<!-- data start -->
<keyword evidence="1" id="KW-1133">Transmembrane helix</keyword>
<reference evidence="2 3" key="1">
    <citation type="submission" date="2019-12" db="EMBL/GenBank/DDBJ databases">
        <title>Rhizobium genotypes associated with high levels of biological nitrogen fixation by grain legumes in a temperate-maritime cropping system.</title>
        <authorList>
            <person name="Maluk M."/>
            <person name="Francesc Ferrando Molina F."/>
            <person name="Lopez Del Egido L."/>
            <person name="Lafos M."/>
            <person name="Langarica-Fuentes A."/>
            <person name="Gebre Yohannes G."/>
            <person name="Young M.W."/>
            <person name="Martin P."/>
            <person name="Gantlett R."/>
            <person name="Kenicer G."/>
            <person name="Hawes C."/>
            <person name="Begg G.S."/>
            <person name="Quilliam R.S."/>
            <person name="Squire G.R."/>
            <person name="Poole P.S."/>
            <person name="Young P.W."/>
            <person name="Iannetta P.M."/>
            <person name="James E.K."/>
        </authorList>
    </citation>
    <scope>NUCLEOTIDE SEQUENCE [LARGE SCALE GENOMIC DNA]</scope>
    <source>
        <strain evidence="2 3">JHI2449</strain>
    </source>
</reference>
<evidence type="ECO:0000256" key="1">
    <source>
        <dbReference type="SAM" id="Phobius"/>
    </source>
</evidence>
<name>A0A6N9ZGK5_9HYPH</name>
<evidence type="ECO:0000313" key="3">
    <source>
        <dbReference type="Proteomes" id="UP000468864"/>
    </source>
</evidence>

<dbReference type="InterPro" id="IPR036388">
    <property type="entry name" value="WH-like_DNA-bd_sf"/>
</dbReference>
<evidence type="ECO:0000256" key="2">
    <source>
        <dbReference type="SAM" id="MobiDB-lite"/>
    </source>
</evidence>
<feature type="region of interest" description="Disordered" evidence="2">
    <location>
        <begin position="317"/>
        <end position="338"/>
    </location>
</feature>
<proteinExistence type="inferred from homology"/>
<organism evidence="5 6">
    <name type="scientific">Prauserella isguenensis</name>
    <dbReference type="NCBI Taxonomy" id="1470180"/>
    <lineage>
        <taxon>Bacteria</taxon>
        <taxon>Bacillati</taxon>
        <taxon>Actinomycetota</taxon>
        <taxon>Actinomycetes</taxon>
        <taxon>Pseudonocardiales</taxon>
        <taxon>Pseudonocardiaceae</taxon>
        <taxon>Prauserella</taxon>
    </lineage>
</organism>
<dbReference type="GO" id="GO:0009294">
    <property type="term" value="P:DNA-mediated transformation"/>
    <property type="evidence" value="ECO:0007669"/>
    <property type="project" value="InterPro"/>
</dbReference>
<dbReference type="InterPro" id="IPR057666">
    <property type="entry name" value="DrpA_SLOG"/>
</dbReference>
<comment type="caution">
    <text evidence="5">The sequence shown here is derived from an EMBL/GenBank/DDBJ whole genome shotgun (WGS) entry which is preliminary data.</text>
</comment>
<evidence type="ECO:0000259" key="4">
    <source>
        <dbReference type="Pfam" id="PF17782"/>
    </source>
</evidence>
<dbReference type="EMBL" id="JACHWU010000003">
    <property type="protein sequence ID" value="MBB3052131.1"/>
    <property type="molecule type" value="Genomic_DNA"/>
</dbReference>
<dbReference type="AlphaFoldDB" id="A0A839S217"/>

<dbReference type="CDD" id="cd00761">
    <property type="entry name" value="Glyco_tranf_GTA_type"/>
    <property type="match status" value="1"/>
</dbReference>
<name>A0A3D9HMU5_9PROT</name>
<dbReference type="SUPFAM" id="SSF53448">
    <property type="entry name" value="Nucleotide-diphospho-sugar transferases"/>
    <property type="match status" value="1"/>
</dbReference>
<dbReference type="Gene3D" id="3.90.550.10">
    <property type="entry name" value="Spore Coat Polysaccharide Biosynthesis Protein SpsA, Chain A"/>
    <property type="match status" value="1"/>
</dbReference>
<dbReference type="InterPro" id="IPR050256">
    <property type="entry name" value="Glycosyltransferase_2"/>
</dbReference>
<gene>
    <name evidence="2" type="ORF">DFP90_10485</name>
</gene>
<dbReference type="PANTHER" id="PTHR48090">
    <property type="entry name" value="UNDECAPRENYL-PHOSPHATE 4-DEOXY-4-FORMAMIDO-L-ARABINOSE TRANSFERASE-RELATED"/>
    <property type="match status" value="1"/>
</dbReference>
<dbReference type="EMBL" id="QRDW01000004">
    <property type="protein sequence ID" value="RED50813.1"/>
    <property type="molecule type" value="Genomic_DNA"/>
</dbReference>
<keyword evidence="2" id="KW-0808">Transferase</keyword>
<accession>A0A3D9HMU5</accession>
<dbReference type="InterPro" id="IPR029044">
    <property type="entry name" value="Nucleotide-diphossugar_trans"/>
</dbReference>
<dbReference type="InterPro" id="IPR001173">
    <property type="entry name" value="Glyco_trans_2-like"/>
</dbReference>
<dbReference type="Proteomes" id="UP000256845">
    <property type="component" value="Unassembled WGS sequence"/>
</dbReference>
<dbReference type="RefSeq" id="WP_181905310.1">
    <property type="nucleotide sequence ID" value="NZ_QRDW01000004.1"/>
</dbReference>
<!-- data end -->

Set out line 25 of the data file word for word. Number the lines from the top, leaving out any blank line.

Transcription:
    </citation>